I’ve always loved the supernatural, have been a fan of both real and fictitious ghost stories for as long as I can remember. My new novel, The Gyre Mission: Journey to the *sshole of the World, is not a supernatural tale per say, although it does contain some elements of the genre. It is my intention to write one in the future, although my next novel isn’t either.
Being of a creative bent, my mind has always been open to things otherworldly, such as ghosts or aliens, different time dimensions and so on. When I was ten years old a cousin of mine and I thought we saw a UFO; it was a large ball of light in the sky that changed colors from red to green to white. We even went so far as to make a bunch of long distance phone calls (my parents were not happy about this when they got the bill), trying to find an expert we could report it to. No one took us seriously, which is good because it made the phone calls shorter. As I got older, I came to realize that what we saw was probably a satellite or a weather balloon; it wasn’t unusual enough to truly make me believe we’d spotted extraterrestrial life.
But although that wound up being more a product of my overactive imagination, I will state here with serious conviction that I have seen a ghost. There is no doubt in my mind that what I witnessed was truly of a genuine supernatural nature, none. Several friends and family members have discounted my tale, owing in large part to the fact that I enjoy the occasional beer now and then, but in this instance I was not under the influence of anything other than a mild hallucinogenic drug…just kidding. Yeah, on mushrooms I once saw the creation of the entire universe, from the Big Bang Theory on up, but I must assure you, this was not the case.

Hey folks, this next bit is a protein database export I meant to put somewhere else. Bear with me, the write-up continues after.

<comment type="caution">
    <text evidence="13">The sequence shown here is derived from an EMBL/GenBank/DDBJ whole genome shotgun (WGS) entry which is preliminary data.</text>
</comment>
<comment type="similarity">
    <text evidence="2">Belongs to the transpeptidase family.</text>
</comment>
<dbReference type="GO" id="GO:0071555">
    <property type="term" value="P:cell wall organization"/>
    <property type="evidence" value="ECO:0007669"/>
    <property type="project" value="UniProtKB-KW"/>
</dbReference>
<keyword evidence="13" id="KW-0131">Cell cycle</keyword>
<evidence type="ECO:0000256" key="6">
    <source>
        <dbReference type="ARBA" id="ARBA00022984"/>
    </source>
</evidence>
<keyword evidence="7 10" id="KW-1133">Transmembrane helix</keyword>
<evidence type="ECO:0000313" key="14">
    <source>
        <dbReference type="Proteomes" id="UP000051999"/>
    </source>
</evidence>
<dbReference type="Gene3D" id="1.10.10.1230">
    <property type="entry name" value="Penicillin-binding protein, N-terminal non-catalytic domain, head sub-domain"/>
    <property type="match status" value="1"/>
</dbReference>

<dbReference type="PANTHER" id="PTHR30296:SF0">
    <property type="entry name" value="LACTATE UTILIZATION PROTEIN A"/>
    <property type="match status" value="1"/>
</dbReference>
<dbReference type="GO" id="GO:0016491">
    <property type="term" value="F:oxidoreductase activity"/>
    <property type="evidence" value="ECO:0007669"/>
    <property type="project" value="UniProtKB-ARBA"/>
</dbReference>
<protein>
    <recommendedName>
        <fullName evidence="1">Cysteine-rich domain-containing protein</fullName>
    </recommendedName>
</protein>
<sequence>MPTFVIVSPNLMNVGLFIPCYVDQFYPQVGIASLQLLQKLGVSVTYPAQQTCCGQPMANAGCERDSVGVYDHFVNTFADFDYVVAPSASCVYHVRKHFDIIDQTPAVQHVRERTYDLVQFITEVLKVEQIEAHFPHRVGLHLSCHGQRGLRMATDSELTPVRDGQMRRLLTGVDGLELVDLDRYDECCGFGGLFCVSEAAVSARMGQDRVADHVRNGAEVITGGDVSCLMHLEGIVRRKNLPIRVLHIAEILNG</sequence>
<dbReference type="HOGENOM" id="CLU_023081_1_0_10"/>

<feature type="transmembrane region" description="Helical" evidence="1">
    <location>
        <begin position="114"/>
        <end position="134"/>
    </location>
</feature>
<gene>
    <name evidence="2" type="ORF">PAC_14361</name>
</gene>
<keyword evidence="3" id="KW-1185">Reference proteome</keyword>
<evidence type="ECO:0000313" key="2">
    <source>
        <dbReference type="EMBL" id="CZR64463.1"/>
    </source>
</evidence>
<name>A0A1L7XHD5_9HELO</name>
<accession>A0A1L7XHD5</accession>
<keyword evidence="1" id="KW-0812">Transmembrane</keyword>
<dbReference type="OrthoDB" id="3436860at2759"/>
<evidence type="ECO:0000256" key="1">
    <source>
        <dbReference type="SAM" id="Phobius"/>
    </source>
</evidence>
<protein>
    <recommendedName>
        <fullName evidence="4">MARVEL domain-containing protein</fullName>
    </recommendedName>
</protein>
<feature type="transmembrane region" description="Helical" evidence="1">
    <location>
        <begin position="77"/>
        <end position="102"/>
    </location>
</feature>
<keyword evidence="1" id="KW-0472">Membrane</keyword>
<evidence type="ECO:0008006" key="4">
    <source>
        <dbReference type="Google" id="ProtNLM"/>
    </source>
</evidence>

I was in Blackearth, Wisconsin, visiting a friend of a friend. The name of the town alone is enough to confirm suspicions of rampant ghostly activity, perhaps a local serial killer or two, but in fact was irrelevant. I only mentioned it because it seemingly lends credence to eerie happenings.
This person my friend and I were visiting was a stranger to me; I knew absolutely nothing about he or his family, except what my friend had told me regarding his character. Jim was a brash, often outspoken individual who was a bit conceited. Upon arrival to his home the first thing he wanted to do was show it off to us. I admit it was quite large and roomy, although it wasn’t exactly going to be showcased on ‘Lifestyles of the Rich and Famous’ anytime soon. After the grand tour he took us outside to the backyard, an expansive two acres on which he’d erected an elaborate playground for his children and a great wooden deck for barbequing and entertaining guests. We walked the length of the yard and I noticed that it wasn’t fenced in. When I asked him about it a look of discomfiture came across his face and he told me it was something he intended to do but hadn’t got around to it yet for financial reasons. Owing to the fact there were no neighbors nearby, it currently wasn’t an issue.